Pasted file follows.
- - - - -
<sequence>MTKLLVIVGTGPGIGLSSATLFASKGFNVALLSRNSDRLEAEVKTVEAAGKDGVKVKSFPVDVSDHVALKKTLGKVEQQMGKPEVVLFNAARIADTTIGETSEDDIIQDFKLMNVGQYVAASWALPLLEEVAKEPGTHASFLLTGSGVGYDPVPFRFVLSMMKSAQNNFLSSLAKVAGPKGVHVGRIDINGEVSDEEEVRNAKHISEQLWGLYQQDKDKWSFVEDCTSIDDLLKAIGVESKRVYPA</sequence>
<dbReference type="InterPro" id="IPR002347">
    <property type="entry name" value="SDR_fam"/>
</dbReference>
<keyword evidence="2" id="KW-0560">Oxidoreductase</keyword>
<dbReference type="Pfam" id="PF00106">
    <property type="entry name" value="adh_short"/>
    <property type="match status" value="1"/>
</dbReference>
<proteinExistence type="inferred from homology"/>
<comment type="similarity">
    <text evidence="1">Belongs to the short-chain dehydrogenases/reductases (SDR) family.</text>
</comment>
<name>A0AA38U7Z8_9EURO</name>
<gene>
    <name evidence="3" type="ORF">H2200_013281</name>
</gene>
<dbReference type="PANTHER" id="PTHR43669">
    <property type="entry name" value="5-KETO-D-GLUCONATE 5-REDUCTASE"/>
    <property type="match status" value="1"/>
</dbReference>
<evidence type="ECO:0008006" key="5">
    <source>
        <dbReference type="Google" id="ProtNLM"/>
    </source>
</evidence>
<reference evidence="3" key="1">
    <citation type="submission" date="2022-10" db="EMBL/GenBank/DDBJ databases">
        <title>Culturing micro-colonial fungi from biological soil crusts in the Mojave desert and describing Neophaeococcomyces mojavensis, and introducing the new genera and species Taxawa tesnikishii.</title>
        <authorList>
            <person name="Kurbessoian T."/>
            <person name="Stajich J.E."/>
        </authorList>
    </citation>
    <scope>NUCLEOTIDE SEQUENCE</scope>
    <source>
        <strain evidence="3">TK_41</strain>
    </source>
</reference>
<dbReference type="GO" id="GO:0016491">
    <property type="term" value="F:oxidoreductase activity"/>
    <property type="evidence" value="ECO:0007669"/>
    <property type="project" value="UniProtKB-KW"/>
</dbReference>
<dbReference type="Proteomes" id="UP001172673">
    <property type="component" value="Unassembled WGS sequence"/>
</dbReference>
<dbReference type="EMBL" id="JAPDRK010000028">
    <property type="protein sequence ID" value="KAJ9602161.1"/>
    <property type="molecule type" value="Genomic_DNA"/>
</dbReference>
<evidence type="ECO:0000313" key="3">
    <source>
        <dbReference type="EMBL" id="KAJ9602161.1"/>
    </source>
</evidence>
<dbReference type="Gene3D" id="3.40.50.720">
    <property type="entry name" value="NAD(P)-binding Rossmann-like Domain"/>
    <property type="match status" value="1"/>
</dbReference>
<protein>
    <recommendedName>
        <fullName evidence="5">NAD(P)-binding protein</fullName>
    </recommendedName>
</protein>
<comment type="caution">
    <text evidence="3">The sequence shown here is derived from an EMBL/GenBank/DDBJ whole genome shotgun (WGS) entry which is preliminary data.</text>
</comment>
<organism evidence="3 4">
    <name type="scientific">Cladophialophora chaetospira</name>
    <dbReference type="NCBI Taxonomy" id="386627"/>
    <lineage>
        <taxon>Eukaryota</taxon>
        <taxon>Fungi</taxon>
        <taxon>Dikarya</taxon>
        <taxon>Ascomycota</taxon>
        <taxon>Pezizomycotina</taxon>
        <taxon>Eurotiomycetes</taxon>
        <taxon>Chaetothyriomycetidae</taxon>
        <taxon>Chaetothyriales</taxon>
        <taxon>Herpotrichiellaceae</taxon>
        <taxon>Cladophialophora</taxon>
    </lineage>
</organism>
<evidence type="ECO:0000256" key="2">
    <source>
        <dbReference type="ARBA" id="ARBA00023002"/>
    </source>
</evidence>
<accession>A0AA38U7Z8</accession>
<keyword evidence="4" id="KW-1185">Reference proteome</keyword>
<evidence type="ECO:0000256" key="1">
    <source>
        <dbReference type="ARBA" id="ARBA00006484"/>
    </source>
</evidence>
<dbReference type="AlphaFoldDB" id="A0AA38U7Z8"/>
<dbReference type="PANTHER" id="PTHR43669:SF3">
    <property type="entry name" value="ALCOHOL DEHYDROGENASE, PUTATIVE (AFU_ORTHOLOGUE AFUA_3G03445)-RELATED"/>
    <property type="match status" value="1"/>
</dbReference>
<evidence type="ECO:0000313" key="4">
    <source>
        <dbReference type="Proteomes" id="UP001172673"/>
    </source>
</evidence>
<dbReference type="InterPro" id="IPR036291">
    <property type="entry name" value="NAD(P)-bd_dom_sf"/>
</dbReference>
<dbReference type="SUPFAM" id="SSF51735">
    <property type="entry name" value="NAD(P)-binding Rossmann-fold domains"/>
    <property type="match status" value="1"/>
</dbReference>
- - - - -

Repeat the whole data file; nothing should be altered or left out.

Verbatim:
<sequence>MTKLLVIVGTGPGIGLSSATLFASKGFNVALLSRNSDRLEAEVKTVEAAGKDGVKVKSFPVDVSDHVALKKTLGKVEQQMGKPEVVLFNAARIADTTIGETSEDDIIQDFKLMNVGQYVAASWALPLLEEVAKEPGTHASFLLTGSGVGYDPVPFRFVLSMMKSAQNNFLSSLAKVAGPKGVHVGRIDINGEVSDEEEVRNAKHISEQLWGLYQQDKDKWSFVEDCTSIDDLLKAIGVESKRVYPA</sequence>
<dbReference type="InterPro" id="IPR002347">
    <property type="entry name" value="SDR_fam"/>
</dbReference>
<keyword evidence="2" id="KW-0560">Oxidoreductase</keyword>
<dbReference type="Pfam" id="PF00106">
    <property type="entry name" value="adh_short"/>
    <property type="match status" value="1"/>
</dbReference>
<proteinExistence type="inferred from homology"/>
<comment type="similarity">
    <text evidence="1">Belongs to the short-chain dehydrogenases/reductases (SDR) family.</text>
</comment>
<name>A0AA38U7Z8_9EURO</name>
<gene>
    <name evidence="3" type="ORF">H2200_013281</name>
</gene>
<dbReference type="PANTHER" id="PTHR43669">
    <property type="entry name" value="5-KETO-D-GLUCONATE 5-REDUCTASE"/>
    <property type="match status" value="1"/>
</dbReference>
<evidence type="ECO:0008006" key="5">
    <source>
        <dbReference type="Google" id="ProtNLM"/>
    </source>
</evidence>
<reference evidence="3" key="1">
    <citation type="submission" date="2022-10" db="EMBL/GenBank/DDBJ databases">
        <title>Culturing micro-colonial fungi from biological soil crusts in the Mojave desert and describing Neophaeococcomyces mojavensis, and introducing the new genera and species Taxawa tesnikishii.</title>
        <authorList>
            <person name="Kurbessoian T."/>
            <person name="Stajich J.E."/>
        </authorList>
    </citation>
    <scope>NUCLEOTIDE SEQUENCE</scope>
    <source>
        <strain evidence="3">TK_41</strain>
    </source>
</reference>
<dbReference type="GO" id="GO:0016491">
    <property type="term" value="F:oxidoreductase activity"/>
    <property type="evidence" value="ECO:0007669"/>
    <property type="project" value="UniProtKB-KW"/>
</dbReference>
<dbReference type="Proteomes" id="UP001172673">
    <property type="component" value="Unassembled WGS sequence"/>
</dbReference>
<dbReference type="EMBL" id="JAPDRK010000028">
    <property type="protein sequence ID" value="KAJ9602161.1"/>
    <property type="molecule type" value="Genomic_DNA"/>
</dbReference>
<evidence type="ECO:0000313" key="3">
    <source>
        <dbReference type="EMBL" id="KAJ9602161.1"/>
    </source>
</evidence>
<dbReference type="Gene3D" id="3.40.50.720">
    <property type="entry name" value="NAD(P)-binding Rossmann-like Domain"/>
    <property type="match status" value="1"/>
</dbReference>
<protein>
    <recommendedName>
        <fullName evidence="5">NAD(P)-binding protein</fullName>
    </recommendedName>
</protein>
<comment type="caution">
    <text evidence="3">The sequence shown here is derived from an EMBL/GenBank/DDBJ whole genome shotgun (WGS) entry which is preliminary data.</text>
</comment>
<organism evidence="3 4">
    <name type="scientific">Cladophialophora chaetospira</name>
    <dbReference type="NCBI Taxonomy" id="386627"/>
    <lineage>
        <taxon>Eukaryota</taxon>
        <taxon>Fungi</taxon>
        <taxon>Dikarya</taxon>
        <taxon>Ascomycota</taxon>
        <taxon>Pezizomycotina</taxon>
        <taxon>Eurotiomycetes</taxon>
        <taxon>Chaetothyriomycetidae</taxon>
        <taxon>Chaetothyriales</taxon>
        <taxon>Herpotrichiellaceae</taxon>
        <taxon>Cladophialophora</taxon>
    </lineage>
</organism>
<evidence type="ECO:0000256" key="2">
    <source>
        <dbReference type="ARBA" id="ARBA00023002"/>
    </source>
</evidence>
<accession>A0AA38U7Z8</accession>
<keyword evidence="4" id="KW-1185">Reference proteome</keyword>
<evidence type="ECO:0000256" key="1">
    <source>
        <dbReference type="ARBA" id="ARBA00006484"/>
    </source>
</evidence>
<dbReference type="AlphaFoldDB" id="A0AA38U7Z8"/>
<dbReference type="PANTHER" id="PTHR43669:SF3">
    <property type="entry name" value="ALCOHOL DEHYDROGENASE, PUTATIVE (AFU_ORTHOLOGUE AFUA_3G03445)-RELATED"/>
    <property type="match status" value="1"/>
</dbReference>
<evidence type="ECO:0000313" key="4">
    <source>
        <dbReference type="Proteomes" id="UP001172673"/>
    </source>
</evidence>
<dbReference type="InterPro" id="IPR036291">
    <property type="entry name" value="NAD(P)-bd_dom_sf"/>
</dbReference>
<dbReference type="SUPFAM" id="SSF51735">
    <property type="entry name" value="NAD(P)-binding Rossmann-fold domains"/>
    <property type="match status" value="1"/>
</dbReference>